Forty years ago this month, The Nation published an editorial, “Slaughter at Attica,” in the wake of the bloodiest prison massacre the country had ever seen. The bloodiest, not for the actions of the more than 1,200 incarcerated men who seized a prison yard and took thirty-eight guards hostage in a spontaneous revolt at New York’s notorious maximum-security penitentiary. But for the official response five days later, on September 13, 1971, when state troopers, with the blessing of New York Governor Nelson Rockefeller, unleashed a lethal aerial assault, dropping tear gas from helicopters and shooting hundreds of rounds of gunfire into that yard, leaving twenty-nine prisoners and ten hostages dead.
The editors quoted Newark Mayor Kenneth Gibson, who called the suppression “one of the most callous and blatantly repressive acts ever carried out by a supposedly civilized society on its own people.” His statement is striking today for its language: that prisoners—staging an insurrection, no less—would be referred to not just as “people” but as people elected leaders would publicly claim as their “own” runs counter to all modern political tendencies. Consider Mayor Michael Bloomberg’s initial response, upon being asked whether prisoners on Rikers Island, many of them juveniles awaiting trial, might be included in the city’s unprecedented emergency protocols in the face of a threatening Hurricane Irene. “We are not evacuating Rikers Island,” he said with an air of annoyance, as if the question was absurd on its face. (Later the mayor would clarify that the jail was “perfectly safe,” but as the New York Times would point out, “no hypothetical evacuation plan for the roughly 12,000 inmates that the facility may house on a given day even exists.”)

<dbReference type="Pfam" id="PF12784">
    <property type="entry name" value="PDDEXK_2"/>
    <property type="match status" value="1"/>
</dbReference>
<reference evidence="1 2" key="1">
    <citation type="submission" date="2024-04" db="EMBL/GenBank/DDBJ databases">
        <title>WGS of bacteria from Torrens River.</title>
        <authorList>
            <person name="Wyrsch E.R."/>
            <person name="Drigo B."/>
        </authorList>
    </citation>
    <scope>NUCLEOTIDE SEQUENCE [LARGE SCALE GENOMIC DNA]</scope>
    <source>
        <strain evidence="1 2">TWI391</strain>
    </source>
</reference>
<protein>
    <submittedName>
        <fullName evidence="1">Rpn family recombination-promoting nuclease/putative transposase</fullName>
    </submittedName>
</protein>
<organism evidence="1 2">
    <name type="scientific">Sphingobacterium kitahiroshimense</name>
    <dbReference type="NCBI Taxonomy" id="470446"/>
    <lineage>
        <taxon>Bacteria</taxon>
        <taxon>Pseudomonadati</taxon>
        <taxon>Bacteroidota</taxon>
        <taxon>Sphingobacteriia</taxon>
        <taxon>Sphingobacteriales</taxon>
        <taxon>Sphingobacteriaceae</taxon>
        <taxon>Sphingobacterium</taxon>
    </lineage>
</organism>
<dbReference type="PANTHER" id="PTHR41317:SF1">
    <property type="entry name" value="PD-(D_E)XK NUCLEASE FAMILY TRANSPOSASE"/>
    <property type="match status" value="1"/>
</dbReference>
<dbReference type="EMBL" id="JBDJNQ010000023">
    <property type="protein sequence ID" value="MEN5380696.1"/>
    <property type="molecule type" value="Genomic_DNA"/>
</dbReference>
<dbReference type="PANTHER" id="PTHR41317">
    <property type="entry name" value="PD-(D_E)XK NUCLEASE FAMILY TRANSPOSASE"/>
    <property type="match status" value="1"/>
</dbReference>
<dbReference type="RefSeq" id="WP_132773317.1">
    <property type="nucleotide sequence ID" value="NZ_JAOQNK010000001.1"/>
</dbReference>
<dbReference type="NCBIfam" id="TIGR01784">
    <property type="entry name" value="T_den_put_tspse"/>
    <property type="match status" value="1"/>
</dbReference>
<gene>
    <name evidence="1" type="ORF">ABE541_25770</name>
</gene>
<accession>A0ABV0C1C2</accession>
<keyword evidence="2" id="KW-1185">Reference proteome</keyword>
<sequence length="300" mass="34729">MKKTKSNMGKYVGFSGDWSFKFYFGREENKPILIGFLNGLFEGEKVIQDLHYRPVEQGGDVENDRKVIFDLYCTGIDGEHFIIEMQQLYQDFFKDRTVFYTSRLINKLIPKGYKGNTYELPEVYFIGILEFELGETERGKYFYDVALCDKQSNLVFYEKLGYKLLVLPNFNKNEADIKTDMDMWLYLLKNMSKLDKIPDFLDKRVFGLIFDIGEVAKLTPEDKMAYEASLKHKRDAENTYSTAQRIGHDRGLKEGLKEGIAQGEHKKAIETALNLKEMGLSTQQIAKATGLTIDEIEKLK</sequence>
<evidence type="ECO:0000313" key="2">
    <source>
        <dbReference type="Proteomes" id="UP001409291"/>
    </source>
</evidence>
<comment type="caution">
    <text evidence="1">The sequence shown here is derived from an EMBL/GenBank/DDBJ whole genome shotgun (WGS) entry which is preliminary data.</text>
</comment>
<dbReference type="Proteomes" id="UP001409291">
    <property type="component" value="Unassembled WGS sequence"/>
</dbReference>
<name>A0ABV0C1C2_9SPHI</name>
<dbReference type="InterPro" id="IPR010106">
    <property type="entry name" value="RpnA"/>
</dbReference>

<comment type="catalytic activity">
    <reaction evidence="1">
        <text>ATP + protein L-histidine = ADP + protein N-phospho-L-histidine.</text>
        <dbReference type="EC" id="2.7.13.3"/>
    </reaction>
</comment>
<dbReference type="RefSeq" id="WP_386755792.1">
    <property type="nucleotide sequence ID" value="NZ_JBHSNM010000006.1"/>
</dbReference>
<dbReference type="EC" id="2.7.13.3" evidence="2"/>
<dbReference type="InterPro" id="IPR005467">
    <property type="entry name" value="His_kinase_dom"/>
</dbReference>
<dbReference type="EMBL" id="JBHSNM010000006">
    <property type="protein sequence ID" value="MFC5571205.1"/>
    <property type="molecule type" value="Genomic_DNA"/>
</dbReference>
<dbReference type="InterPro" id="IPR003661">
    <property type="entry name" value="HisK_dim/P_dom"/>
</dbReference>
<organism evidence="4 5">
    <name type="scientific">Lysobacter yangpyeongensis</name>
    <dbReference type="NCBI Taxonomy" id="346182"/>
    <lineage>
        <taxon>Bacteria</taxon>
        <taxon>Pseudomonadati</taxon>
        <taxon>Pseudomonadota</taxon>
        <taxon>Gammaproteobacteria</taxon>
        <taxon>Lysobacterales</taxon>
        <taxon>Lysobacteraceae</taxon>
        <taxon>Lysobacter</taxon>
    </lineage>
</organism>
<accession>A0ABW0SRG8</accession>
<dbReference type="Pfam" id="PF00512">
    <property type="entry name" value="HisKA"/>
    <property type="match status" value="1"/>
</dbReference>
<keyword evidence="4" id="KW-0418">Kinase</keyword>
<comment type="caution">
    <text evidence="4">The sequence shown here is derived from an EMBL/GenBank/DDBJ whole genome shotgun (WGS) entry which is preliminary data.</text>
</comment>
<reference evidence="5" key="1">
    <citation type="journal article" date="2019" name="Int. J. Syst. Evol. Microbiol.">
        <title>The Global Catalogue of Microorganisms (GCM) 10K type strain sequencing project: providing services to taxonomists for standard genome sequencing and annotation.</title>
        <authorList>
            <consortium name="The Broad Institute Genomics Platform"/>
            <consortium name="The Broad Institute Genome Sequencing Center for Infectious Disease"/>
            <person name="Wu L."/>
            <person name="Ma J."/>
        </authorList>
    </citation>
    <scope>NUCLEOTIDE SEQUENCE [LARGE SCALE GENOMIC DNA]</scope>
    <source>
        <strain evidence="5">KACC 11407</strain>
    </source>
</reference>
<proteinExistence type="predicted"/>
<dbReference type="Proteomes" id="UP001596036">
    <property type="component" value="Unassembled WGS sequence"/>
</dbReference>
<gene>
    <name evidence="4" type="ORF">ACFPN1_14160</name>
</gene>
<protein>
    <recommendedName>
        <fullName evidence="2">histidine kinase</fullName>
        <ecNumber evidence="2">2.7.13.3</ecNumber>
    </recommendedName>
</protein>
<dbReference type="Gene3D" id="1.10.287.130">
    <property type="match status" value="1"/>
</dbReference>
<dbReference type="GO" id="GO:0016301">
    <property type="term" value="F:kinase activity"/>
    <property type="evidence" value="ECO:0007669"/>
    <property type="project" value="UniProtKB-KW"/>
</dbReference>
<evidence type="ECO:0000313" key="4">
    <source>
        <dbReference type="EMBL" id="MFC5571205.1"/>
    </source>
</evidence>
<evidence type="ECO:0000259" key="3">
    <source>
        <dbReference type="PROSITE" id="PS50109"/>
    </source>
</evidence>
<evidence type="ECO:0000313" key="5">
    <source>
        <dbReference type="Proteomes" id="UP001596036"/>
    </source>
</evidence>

The basic fact that prisoners, too, are human is one that society has yet to accept. “WE are MEN!” the Attica inmates wrote in a manifesto addressed to “the people of America.” “We are not beasts and do not intend to be beaten or driven as such.” At the top of a list of “demands” was the basic request that officials “provide adequate food, water, and shelter for all inmates.” Others included “adequate medical treatment,” “realistic, effective rehabilitation programs,” “true religious freedom,” an end to “censorship of newspapers, magazines [and] letters” and, tellingly, “a program for the recruitment and employment of a significant number of black and Spanish-speaking officers.”
This last point spoke to an open secret about Attica. “The prison was a hotbed of racism,” The Nation declared in a disgusted editorial a year later, following the official report by the New York State Special Commission on Attica. “The prisoners were almost all black or Puerto Rican; the guards were all white—and drawn from the particular caste of whites whose chief delight is persecution of those of another race.”
Indeed, as the civil rights struggle fought to defend its victories outside prison walls—and as prisoners organized and educated themselves politically—at Attica, segregation ruled. “The white inmates who are sympathetic to the blacks are treated by the officers on a very low scale,” an African-American prisoner named Robert Matthews told members of the commission in 1972. “When they see a white prisoner fraternizing or getting chummy with a black inmate…they try to crush it.” At Attica, a white prisoner, William Jackson, testified, “being white is an asset, you know…. The worst thing is to be black and militant.” But the uprising at Attica crossed racial boundaries. Prisoners found unity in the sense that they were all being treated as less than human. Jackson, imprisoned for selling marijuana, explained that he refused to have his children come to see him, “because if they want to see an animal, they could go to a zoo.”